Actual customer; “I want real wood! I don’t want engineered wood!” So May times I come across clients that are against the idea of Engineered wood floors. Many times they think it’s an artificial wood such as laminate…or just a less superior product to traditional hardwood. The truth is engineered wood is certainly real and it’s also become the most commonly installed hard wood today! Engineered wood has the largest selection of color and style options available. It’s not so easy to find a 10 inch wide oil finished gray solid hardwood product, and if you do it will be pricey. Engineered floors are constructed of several layers. You have the back supporting/balancing layer, the middle plywood/compressed wood structure, the hardwood veneer, and finally the top coat sealers. Protective sealers can be made of, but not limited to very strong aluminum oxide coatings. All these lawyers create an ideal structure that can be installed over a concrete sub-floor, which most newer homes are built upon. Engineered is moisture resistant from the top and bottom, but it’s still very important to treat/seal your concrete subfloor before install. Engineered wood floors can also be nailed down over plywood subfloors, which we see in most older homes.
Let’s go back to the wood floor top veneer. This is where you have the actual wood product, whether it be Oak wood, Maple wood, or Mahogany. Veneers come several thicknesses ranging from about 1.5mm to 5mm . The engineered wood veneer determines how many times if any an engineered wood floor can be sanded. The thickness of the veneer also contributes to the cost of the engineered floor. Having a floor that is less than 3mm, means that you will not be able to refinish in the future. If the only engineered wood floor fitting into your budget has a thin wear layer, it’s not a huge deal. We have thousands of satisfied customers in Los Angeles county that have selected engineered wood on a budget. The reason why? Earlier I briefly touched on the protective coating over the engineered wood’s veneer. These coatings are applied in a factory, which allows them to apply many more coats than you can find on original/unfinished solid wood floors. Most prefinished engineered floors have 7 to 9 coats of finish. In comparison the average unfinished solid has 3-4 coats. Although you have an engineered product with less of the actual hardwood…the coating is superior. This contributes to the longevity of your floor.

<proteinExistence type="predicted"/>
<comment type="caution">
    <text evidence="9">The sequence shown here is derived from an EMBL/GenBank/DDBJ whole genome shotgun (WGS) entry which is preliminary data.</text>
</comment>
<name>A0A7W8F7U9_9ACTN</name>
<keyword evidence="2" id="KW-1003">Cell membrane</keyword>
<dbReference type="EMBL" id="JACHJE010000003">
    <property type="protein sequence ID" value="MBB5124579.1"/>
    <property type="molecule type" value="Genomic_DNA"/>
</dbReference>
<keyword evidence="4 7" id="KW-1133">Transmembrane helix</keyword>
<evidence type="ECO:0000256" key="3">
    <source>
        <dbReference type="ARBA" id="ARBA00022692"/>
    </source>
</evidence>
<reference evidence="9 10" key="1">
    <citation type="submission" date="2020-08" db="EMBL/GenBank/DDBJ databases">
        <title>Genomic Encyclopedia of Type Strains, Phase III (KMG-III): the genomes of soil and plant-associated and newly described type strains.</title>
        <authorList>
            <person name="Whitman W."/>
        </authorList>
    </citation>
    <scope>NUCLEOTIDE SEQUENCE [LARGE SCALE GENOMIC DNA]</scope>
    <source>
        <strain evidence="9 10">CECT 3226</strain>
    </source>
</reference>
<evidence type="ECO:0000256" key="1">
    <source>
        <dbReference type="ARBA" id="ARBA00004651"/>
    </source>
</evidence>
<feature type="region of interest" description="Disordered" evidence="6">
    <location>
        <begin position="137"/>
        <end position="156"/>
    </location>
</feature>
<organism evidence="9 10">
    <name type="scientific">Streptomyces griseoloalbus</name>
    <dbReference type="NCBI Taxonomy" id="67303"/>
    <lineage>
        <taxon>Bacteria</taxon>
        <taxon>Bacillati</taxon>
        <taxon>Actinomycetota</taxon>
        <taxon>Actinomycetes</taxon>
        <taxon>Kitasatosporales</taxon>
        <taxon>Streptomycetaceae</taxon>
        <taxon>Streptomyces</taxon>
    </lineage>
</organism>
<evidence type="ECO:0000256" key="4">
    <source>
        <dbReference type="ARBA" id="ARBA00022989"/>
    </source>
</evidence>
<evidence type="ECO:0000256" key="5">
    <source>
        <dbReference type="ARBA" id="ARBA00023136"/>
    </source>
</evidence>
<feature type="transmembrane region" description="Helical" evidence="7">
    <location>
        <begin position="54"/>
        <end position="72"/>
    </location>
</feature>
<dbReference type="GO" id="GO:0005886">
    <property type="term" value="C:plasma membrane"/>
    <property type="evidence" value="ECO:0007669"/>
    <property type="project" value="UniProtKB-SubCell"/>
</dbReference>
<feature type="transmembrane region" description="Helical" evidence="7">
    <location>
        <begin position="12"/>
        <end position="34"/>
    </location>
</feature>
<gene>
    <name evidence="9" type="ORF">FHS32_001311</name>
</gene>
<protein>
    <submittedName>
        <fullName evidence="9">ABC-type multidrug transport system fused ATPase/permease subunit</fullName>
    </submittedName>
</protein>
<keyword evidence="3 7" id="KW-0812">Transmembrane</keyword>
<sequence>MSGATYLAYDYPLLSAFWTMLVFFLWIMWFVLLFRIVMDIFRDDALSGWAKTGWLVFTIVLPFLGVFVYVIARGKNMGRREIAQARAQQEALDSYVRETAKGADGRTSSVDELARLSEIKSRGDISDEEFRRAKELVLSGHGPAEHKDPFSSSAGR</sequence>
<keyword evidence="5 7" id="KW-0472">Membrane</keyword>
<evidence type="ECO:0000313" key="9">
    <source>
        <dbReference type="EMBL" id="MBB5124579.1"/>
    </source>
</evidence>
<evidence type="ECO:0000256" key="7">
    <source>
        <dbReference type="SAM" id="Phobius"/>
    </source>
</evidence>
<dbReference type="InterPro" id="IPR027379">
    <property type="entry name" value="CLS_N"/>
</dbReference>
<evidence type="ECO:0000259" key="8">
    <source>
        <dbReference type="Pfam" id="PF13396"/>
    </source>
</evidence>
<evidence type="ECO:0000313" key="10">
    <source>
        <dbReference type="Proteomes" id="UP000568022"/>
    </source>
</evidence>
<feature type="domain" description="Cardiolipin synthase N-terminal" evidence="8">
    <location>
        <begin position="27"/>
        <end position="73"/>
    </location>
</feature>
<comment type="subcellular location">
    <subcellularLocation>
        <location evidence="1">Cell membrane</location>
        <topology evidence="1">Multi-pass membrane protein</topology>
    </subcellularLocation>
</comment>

Lastly I would like to touch upon the many wood species of engineered wood. Our flooring contractors often come across client that are stuck on the idea of the hardness of a specific species. They use the Janka scale as a guideline and they just get stuck. “I heard Maple is soft, and that walnut is a harder wood”. There is nothing wrong with the Janka scale and we certainly agree that some woods are softer than others. However I encourage customers to think on this: An engineered wood product that has a very thin walnut veneer isn’t necessarily better than a maple product with a thicker veneer and a superior wood coating process. The coating process is very important when considering an engineered product NOT specifically the species of wood.